In 1997, MLB retired his uniform number, 42, across all major league teams; he was the first professional athlete in any sport to be honored in this way. MLB also adopted a new annual tradition, “Jackie Robinson Day,” for the first time on April 15, 2004 – on which every player on every team wears No. 42.
Henry Louis Gehrig was a first baseman who played 17 seasons with the New York Yankees (1923 – 1939). Gehrig is best known for his power as a hitter and for his durability, which earned him the nickname “The Iron Horse.” He was an All-Star seven consecutive times, a Triple Crown winner, an American League MVP twice, and a member of six World Series champion teams. He was elected to the Baseball Hall of Fame in 1939, and was the first MLB player to have his uniform number (4) retired by a team.
Gehrig had a career .340 BA, .632 slugging average, and a .446 on base average. He hit 493 home runs and had 1,995 RBI. He set several major-league records during his career, including the most career grand slams (23) (since broken by Alex Rodriguez) and most consecutive games played (2,130) – a record that stood for 56 years and was long considered unbreakable.
Gehrig’s consecutive game streak ended on May 2, 1939, when he voluntarily took himself out of the lineup, after his on-field performance became affected by amyotrophic lateral sclerosis, an incurable neuromuscular illness. Amyotrophic lateral sclerosis (ALS) is commonly referred to as “Lou Gehrig’s disease.”
The Cubs and The Curse of the Billy Goat
Okay. This is one that hits close to home. The Cubs and the Billy Goat Curse. It’s a curse that was (supposedly) placed on the Chicago Cubs in 1945, by Billy Goat Tavern owner William Sianis. The curse lasted 71 years, from 1945 to 2016.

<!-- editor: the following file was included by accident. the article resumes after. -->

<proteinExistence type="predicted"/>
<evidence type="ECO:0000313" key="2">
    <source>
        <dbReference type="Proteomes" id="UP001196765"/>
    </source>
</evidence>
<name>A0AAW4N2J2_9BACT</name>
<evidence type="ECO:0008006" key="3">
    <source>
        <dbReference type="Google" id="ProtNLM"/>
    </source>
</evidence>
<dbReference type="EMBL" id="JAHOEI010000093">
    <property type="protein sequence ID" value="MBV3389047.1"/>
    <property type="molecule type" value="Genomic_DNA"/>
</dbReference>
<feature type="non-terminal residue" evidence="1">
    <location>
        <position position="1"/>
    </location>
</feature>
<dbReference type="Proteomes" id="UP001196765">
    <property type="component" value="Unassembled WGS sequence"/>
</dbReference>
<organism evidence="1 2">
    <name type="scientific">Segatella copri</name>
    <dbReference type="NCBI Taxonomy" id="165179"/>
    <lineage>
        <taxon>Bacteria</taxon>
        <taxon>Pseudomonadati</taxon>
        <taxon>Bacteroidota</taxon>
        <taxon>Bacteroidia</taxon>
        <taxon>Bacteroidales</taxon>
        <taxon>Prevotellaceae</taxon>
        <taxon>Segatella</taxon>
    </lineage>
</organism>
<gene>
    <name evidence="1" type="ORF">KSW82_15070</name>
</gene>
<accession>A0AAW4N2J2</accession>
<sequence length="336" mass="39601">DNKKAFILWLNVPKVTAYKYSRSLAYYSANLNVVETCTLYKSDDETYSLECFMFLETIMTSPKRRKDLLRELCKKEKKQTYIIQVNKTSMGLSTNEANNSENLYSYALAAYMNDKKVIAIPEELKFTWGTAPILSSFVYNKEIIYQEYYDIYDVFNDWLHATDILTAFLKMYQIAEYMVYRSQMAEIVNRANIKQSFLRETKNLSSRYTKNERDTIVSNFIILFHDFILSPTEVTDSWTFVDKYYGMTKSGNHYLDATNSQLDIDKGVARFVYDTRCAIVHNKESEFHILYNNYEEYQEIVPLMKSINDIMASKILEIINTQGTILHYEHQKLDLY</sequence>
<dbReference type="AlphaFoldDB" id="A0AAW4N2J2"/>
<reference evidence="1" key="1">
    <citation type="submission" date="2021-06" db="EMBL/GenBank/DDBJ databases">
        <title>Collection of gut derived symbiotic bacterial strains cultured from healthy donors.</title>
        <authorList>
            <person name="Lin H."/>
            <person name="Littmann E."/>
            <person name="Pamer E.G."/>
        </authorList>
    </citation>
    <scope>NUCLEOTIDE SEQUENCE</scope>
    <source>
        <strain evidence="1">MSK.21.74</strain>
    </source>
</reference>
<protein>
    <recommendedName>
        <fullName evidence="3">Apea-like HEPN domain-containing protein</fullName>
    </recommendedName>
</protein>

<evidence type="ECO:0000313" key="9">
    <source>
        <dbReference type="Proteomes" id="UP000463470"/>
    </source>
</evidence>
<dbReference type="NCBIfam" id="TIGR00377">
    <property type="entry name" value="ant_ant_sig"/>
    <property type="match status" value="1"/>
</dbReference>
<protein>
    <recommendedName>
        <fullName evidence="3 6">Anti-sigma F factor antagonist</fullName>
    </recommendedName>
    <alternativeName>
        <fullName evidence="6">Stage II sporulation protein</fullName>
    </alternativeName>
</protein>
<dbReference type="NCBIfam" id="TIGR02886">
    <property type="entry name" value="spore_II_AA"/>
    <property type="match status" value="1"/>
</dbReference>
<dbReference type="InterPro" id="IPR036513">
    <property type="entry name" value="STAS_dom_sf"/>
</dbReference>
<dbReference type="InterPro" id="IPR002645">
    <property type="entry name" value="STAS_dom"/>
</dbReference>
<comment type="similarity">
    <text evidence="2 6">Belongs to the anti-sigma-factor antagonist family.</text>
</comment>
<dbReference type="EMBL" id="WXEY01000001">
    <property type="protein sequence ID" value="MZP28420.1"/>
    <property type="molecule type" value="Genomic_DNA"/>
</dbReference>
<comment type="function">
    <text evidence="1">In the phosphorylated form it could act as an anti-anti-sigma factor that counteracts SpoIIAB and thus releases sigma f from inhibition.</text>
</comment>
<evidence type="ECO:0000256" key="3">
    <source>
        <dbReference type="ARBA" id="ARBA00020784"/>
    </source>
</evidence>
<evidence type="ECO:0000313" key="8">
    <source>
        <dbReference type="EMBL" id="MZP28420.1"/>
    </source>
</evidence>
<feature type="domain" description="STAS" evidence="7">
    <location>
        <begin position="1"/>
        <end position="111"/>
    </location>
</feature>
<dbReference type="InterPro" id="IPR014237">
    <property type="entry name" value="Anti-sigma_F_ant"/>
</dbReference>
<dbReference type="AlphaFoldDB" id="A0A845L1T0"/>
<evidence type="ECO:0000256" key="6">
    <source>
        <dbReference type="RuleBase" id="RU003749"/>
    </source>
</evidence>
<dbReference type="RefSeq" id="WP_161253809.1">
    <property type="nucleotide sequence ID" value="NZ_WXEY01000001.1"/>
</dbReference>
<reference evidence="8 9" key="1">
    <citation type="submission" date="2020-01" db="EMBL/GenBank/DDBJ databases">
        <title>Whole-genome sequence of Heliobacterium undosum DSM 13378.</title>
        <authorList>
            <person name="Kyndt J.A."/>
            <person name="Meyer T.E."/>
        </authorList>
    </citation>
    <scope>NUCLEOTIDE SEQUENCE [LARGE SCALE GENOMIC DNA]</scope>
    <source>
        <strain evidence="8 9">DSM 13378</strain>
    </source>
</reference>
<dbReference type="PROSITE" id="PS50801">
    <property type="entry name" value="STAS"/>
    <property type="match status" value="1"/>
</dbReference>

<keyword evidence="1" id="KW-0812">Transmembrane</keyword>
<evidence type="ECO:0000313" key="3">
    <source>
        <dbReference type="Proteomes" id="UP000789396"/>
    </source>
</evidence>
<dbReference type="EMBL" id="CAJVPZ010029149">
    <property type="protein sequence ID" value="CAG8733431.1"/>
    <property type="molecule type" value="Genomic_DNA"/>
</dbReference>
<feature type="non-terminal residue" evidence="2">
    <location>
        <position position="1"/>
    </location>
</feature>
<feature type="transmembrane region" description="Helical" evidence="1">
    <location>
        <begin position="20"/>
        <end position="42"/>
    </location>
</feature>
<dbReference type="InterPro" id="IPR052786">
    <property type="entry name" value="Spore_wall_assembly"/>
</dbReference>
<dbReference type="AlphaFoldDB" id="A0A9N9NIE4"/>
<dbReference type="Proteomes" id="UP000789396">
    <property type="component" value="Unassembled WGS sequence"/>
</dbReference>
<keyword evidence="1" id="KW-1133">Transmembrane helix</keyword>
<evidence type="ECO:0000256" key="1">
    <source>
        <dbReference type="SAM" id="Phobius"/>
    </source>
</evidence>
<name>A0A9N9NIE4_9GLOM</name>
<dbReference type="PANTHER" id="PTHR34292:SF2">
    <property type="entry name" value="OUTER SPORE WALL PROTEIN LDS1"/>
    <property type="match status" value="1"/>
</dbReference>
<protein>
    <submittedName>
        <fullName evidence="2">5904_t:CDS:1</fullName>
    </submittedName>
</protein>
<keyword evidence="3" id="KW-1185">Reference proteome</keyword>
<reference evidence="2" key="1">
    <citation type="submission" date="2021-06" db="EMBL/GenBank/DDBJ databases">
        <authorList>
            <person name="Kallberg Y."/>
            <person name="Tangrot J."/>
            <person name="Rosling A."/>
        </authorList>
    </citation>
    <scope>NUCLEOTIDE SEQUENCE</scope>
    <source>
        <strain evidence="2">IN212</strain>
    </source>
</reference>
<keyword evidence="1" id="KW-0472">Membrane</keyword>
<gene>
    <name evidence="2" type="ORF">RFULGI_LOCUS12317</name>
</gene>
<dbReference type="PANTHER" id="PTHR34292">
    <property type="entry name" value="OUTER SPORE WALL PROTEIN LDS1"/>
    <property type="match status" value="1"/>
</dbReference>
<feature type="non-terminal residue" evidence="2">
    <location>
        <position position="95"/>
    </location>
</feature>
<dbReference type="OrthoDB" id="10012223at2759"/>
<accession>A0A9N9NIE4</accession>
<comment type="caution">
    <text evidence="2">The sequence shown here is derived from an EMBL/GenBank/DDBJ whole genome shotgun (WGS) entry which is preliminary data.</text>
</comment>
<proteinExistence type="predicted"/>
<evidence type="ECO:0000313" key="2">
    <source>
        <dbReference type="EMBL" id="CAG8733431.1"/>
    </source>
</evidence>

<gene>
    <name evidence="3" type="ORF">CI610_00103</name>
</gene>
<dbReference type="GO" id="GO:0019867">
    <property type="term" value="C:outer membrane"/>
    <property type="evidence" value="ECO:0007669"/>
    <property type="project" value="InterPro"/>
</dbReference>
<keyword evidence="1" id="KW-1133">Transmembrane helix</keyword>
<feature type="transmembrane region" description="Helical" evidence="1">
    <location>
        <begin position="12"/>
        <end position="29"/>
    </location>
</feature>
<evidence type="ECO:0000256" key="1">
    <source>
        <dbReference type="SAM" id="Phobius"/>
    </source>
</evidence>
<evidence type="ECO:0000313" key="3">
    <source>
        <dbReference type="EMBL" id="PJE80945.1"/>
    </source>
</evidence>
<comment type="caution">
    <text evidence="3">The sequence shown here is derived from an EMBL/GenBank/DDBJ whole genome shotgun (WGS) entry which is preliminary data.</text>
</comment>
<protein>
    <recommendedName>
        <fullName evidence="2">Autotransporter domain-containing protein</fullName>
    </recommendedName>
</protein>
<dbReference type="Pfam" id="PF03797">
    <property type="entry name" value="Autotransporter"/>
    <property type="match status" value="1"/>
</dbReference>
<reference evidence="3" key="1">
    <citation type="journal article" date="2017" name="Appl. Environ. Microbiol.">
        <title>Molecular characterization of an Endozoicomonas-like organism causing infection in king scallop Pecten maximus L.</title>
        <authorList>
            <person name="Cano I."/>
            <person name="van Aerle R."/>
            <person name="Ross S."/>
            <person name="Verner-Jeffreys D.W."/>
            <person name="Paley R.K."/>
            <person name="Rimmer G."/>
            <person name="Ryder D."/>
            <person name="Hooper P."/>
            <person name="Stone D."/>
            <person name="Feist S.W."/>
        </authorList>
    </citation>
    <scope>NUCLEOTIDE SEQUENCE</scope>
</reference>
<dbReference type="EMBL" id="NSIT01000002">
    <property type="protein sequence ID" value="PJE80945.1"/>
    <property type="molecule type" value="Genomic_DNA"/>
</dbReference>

Because the odor of his pet goat, Murphy, was bothering other fans, Sianis was asked to leave Wrigley Field during Game 4 of the World Series. Outraged, Sianis allegedly declared, “Them Cubs, they ain’t gonna win no more.” It was interpreted as the Cubs would never win another NL pennant, at least for the remainder of Sianis’s life.
The Cubs went on to lose the 1945 World Series to the Detroit Tigers, and did not win a World Series again until 2016. The Cubs had last won the World Series in 1908. After the incident with Sianis in 1945, the Cubs didn’t play in the World Series for 71 years until, on the 46th anniversary of William Sianis’s death, the curse was broken. The Cubs had defeated the Los Angeles Dodgers 5-0 in Game 6 of the 2016 National League Championship Series to win the NL pennant. The Cubs would then go to defeat the AL champion Cleveland Indians 8-7 in 10 innings in Game 7 to win the 2016 World Series, 108 years after their last win.